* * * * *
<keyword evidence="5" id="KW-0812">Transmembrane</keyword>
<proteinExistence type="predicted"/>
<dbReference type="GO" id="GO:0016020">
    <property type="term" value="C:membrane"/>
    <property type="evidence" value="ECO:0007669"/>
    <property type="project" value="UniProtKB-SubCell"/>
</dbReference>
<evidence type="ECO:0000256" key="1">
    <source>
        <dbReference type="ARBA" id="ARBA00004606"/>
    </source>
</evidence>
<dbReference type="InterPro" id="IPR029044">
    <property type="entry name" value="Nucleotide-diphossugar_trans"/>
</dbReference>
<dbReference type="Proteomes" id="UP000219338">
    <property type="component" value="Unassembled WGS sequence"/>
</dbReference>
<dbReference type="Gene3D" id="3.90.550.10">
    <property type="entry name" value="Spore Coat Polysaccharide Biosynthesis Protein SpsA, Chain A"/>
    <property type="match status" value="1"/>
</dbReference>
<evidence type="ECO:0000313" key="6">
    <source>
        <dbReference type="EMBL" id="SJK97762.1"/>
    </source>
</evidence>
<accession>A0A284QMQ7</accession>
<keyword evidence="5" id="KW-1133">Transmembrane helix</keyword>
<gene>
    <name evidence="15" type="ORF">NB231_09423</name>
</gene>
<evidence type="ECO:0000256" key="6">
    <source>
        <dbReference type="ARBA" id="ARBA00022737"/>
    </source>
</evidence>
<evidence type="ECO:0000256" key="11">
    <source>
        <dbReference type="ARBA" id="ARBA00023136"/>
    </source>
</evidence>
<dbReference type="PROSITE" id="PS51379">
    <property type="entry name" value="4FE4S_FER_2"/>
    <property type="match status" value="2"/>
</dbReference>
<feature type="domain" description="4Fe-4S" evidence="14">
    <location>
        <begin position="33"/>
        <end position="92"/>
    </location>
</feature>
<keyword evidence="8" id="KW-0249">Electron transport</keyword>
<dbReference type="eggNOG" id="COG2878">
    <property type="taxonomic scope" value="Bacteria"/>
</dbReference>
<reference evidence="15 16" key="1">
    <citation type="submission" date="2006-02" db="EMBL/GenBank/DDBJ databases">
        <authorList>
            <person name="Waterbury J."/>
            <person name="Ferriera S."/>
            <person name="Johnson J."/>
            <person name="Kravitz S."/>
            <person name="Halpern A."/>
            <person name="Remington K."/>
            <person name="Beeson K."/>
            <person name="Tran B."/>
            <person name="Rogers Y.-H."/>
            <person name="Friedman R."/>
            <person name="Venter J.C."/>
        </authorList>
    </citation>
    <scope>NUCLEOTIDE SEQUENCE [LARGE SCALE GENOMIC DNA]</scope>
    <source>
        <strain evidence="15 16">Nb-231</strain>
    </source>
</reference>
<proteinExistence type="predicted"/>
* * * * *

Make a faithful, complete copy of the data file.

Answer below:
<keyword evidence="5" id="KW-0812">Transmembrane</keyword>
<proteinExistence type="predicted"/>
<dbReference type="GO" id="GO:0016020">
    <property type="term" value="C:membrane"/>
    <property type="evidence" value="ECO:0007669"/>
    <property type="project" value="UniProtKB-SubCell"/>
</dbReference>
<evidence type="ECO:0000256" key="1">
    <source>
        <dbReference type="ARBA" id="ARBA00004606"/>
    </source>
</evidence>
<dbReference type="InterPro" id="IPR029044">
    <property type="entry name" value="Nucleotide-diphossugar_trans"/>
</dbReference>
<dbReference type="Proteomes" id="UP000219338">
    <property type="component" value="Unassembled WGS sequence"/>
</dbReference>
<dbReference type="Gene3D" id="3.90.550.10">
    <property type="entry name" value="Spore Coat Polysaccharide Biosynthesis Protein SpsA, Chain A"/>
    <property type="match status" value="1"/>
</dbReference>
<evidence type="ECO:0000313" key="6">
    <source>
        <dbReference type="EMBL" id="SJK97762.1"/>
    </source>
</evidence>
<accession>A0A284QMQ7</accession>
<keyword evidence="5" id="KW-1133">Transmembrane helix</keyword>
<gene>
    <name evidence="15" type="ORF">NB231_09423</name>
</gene>
<evidence type="ECO:0000256" key="6">
    <source>
        <dbReference type="ARBA" id="ARBA00022737"/>
    </source>
</evidence>
<evidence type="ECO:0000256" key="11">
    <source>
        <dbReference type="ARBA" id="ARBA00023136"/>
    </source>
</evidence>
<dbReference type="PROSITE" id="PS51379">
    <property type="entry name" value="4FE4S_FER_2"/>
    <property type="match status" value="2"/>
</dbReference>
<feature type="domain" description="4Fe-4S" evidence="14">
    <location>
        <begin position="33"/>
        <end position="92"/>
    </location>
</feature>
<keyword evidence="8" id="KW-0249">Electron transport</keyword>
<dbReference type="eggNOG" id="COG2878">
    <property type="taxonomic scope" value="Bacteria"/>
</dbReference>
<reference evidence="15 16" key="1">
    <citation type="submission" date="2006-02" db="EMBL/GenBank/DDBJ databases">
        <authorList>
            <person name="Waterbury J."/>
            <person name="Ferriera S."/>
            <person name="Johnson J."/>
            <person name="Kravitz S."/>
            <person name="Halpern A."/>
            <person name="Remington K."/>
            <person name="Beeson K."/>
            <person name="Tran B."/>
            <person name="Rogers Y.-H."/>
            <person name="Friedman R."/>
            <person name="Venter J.C."/>
        </authorList>
    </citation>
    <scope>NUCLEOTIDE SEQUENCE [LARGE SCALE GENOMIC DNA]</scope>
    <source>
        <strain evidence="15 16">Nb-231</strain>
    </source>
</reference>
<proteinExistence type="predicted"/>